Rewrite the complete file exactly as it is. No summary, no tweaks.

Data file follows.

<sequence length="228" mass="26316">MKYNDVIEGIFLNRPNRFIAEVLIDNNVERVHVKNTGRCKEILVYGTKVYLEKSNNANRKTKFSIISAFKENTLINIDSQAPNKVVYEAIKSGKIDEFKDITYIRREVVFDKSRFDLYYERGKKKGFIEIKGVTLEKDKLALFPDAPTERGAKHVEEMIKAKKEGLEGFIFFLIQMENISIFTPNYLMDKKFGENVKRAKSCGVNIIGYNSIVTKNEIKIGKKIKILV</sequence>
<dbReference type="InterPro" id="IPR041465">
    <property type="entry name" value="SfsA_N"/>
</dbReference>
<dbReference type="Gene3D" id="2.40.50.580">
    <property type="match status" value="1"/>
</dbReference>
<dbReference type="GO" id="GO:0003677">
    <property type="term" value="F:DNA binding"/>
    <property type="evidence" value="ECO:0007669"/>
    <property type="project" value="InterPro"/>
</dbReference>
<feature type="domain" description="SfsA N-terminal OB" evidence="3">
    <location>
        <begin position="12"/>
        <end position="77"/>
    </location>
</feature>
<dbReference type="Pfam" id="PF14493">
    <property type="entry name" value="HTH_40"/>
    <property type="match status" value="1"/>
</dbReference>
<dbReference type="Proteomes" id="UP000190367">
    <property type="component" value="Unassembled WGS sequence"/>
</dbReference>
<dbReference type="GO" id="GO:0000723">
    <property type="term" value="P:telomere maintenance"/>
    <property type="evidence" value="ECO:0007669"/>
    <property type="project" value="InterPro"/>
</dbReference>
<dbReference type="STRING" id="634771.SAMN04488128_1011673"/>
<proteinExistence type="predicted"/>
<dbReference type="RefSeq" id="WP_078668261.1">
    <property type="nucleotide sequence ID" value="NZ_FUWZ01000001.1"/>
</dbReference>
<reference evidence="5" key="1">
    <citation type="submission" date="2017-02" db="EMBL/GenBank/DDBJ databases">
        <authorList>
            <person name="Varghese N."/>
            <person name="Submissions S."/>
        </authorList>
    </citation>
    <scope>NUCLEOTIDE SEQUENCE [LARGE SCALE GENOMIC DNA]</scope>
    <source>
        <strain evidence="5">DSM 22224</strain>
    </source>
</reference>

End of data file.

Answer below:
<sequence length="228" mass="26316">MKYNDVIEGIFLNRPNRFIAEVLIDNNVERVHVKNTGRCKEILVYGTKVYLEKSNNANRKTKFSIISAFKENTLINIDSQAPNKVVYEAIKSGKIDEFKDITYIRREVVFDKSRFDLYYERGKKKGFIEIKGVTLEKDKLALFPDAPTERGAKHVEEMIKAKKEGLEGFIFFLIQMENISIFTPNYLMDKKFGENVKRAKSCGVNIIGYNSIVTKNEIKIGKKIKILV</sequence>
<dbReference type="InterPro" id="IPR041465">
    <property type="entry name" value="SfsA_N"/>
</dbReference>
<dbReference type="Gene3D" id="2.40.50.580">
    <property type="match status" value="1"/>
</dbReference>
<dbReference type="GO" id="GO:0003677">
    <property type="term" value="F:DNA binding"/>
    <property type="evidence" value="ECO:0007669"/>
    <property type="project" value="InterPro"/>
</dbReference>
<feature type="domain" description="SfsA N-terminal OB" evidence="3">
    <location>
        <begin position="12"/>
        <end position="77"/>
    </location>
</feature>
<dbReference type="Pfam" id="PF14493">
    <property type="entry name" value="HTH_40"/>
    <property type="match status" value="1"/>
</dbReference>
<dbReference type="Proteomes" id="UP000190367">
    <property type="component" value="Unassembled WGS sequence"/>
</dbReference>
<dbReference type="GO" id="GO:0000723">
    <property type="term" value="P:telomere maintenance"/>
    <property type="evidence" value="ECO:0007669"/>
    <property type="project" value="InterPro"/>
</dbReference>
<dbReference type="STRING" id="634771.SAMN04488128_1011673"/>
<proteinExistence type="predicted"/>
<dbReference type="RefSeq" id="WP_078668261.1">
    <property type="nucleotide sequence ID" value="NZ_FUWZ01000001.1"/>
</dbReference>
<reference evidence="5" key="1">
    <citation type="submission" date="2017-02" db="EMBL/GenBank/DDBJ databases">
        <authorList>
            <person name="Varghese N."/>
            <person name="Submissions S."/>
        </authorList>
    </citation>
    <scope>NUCLEOTIDE SEQUENCE [LARGE SCALE GENOMIC DNA]</scope>
    <source>
        <strain evidence="5">DSM 22224</strain>
    </source>
</reference>